Melissa Saenz is a neurobiologist at Cal Tech. She said she will never forget the first time she showed a silent video to a group of students.
"Out of the blue, one of those students asked: Does anybody hear something," said Saenz.
But Saenz realized that Johannes Pulst-Korenberg might have a cross-wiring of the senses -- a condition called synesthesia.
His is a newly identified form of the condition: he hears motion, and when looking at normally silent things, like birds hopping, he hears sounds.
Saenz interviewed hundreds of people to find others with the same condition, and then tested them.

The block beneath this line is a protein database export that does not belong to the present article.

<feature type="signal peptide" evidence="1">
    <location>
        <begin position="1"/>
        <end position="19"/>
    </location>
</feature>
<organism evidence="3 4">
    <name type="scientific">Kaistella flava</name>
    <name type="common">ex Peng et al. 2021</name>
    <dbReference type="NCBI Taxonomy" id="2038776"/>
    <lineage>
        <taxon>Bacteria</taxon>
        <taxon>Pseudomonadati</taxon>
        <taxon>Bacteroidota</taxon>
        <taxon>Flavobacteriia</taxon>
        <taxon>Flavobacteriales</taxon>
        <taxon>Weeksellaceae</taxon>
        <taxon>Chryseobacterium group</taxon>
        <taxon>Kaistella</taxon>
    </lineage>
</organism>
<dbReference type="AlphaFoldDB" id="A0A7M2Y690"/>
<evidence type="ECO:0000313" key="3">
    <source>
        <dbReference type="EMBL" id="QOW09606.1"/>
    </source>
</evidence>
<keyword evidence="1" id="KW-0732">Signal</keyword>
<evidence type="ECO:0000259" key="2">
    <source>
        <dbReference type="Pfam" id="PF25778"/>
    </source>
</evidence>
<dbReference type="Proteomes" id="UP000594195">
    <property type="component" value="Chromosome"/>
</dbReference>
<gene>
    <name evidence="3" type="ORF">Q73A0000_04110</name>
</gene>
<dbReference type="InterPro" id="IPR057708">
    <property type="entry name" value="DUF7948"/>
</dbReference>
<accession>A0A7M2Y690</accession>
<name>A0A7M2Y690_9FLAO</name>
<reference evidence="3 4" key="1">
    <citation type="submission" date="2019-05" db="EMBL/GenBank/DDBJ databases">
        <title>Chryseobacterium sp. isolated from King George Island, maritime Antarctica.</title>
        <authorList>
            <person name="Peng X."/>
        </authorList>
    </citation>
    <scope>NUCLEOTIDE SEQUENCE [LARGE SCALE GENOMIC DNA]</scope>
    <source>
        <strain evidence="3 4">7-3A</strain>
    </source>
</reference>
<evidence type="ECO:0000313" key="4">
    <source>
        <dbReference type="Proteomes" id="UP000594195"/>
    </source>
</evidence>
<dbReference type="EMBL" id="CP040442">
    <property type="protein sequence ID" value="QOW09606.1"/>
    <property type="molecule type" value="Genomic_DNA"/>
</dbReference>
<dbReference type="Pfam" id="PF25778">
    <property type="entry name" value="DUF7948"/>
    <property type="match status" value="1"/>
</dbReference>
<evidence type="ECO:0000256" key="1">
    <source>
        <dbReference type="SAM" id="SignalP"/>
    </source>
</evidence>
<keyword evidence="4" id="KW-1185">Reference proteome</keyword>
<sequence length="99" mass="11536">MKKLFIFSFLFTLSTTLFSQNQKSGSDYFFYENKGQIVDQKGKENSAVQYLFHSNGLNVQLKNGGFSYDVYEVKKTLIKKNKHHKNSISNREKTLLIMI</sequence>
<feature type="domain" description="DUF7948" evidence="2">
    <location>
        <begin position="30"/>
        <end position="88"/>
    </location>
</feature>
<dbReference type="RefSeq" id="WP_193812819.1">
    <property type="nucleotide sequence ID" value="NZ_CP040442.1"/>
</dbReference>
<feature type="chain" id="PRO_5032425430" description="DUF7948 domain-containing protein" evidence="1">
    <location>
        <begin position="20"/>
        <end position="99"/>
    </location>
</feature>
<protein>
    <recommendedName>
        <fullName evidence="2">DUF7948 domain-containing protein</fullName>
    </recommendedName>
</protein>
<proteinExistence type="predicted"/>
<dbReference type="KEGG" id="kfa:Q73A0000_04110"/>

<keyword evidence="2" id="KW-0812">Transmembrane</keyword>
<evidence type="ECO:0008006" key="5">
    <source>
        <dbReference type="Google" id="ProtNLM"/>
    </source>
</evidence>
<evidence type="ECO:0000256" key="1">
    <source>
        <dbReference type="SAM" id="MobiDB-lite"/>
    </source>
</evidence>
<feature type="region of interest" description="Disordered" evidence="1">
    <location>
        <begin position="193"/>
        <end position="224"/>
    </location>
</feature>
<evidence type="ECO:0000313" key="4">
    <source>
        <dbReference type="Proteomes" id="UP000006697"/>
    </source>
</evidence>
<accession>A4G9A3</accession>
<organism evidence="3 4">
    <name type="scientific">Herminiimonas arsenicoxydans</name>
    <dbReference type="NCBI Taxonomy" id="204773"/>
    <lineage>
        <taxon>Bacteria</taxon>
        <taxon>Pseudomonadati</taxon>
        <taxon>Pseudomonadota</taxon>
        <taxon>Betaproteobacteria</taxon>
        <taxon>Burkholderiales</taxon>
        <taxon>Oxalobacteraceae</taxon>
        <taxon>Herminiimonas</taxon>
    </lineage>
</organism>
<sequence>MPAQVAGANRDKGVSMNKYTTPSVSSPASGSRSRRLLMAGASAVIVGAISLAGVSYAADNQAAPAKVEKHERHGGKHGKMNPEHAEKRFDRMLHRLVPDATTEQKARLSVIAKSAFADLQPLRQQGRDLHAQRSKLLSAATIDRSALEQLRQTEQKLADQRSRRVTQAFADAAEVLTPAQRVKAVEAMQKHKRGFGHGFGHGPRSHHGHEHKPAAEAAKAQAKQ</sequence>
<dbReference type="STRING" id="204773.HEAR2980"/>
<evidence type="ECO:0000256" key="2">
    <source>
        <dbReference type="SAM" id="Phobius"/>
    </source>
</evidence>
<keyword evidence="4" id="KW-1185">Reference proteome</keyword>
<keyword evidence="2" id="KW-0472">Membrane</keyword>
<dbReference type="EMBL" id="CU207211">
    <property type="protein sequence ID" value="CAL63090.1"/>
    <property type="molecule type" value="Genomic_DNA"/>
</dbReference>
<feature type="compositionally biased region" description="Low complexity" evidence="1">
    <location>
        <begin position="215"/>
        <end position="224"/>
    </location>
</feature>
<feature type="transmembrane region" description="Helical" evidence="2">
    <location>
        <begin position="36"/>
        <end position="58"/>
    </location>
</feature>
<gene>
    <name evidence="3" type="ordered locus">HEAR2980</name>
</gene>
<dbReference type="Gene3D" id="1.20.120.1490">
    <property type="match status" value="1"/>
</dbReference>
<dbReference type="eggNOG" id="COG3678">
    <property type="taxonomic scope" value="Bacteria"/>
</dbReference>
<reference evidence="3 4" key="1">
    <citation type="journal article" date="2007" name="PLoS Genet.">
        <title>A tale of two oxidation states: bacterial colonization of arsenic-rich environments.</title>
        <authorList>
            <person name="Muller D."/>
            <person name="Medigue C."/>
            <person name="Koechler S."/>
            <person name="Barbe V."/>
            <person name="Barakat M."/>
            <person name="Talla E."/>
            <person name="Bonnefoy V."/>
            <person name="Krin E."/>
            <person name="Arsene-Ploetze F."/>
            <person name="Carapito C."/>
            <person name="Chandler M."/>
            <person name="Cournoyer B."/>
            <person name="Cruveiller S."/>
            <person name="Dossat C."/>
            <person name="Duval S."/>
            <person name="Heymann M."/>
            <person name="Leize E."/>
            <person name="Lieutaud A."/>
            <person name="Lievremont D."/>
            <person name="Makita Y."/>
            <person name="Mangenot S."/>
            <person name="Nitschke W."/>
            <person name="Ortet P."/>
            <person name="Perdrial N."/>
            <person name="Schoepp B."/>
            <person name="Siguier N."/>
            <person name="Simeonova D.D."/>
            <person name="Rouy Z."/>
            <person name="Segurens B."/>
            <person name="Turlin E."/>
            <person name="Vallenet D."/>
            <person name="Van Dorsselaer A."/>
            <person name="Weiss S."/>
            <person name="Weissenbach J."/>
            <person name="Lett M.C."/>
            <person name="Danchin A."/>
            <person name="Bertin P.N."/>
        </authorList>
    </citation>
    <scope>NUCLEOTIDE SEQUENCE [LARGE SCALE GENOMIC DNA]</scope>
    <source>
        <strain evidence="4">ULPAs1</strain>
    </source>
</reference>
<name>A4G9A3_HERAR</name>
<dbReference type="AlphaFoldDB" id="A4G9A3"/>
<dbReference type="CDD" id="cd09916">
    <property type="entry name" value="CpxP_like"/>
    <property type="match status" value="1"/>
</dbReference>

"My goal was to devise a task for which these people with synesthesia would have an advantage if their sound perceptions were real," said Saenz.
In a dark room, she asked people with and without the condition to listens to pairs of beeps and decide whether they were the same.
Both groups scored equally well. But when asked to differentiate between pairs of visual flashes, the people with the condition outperformed those without it.
"The people with synesthesia could still do the task very well, because they not only saw the visual flashes, they heard them," said Saenz.
Researchers at Cal Tech plan continued studies to learn if the advantages seen in the lab could translate to other enhanced capabilities for subjects like Johannes.
MIT the synesthesia experiment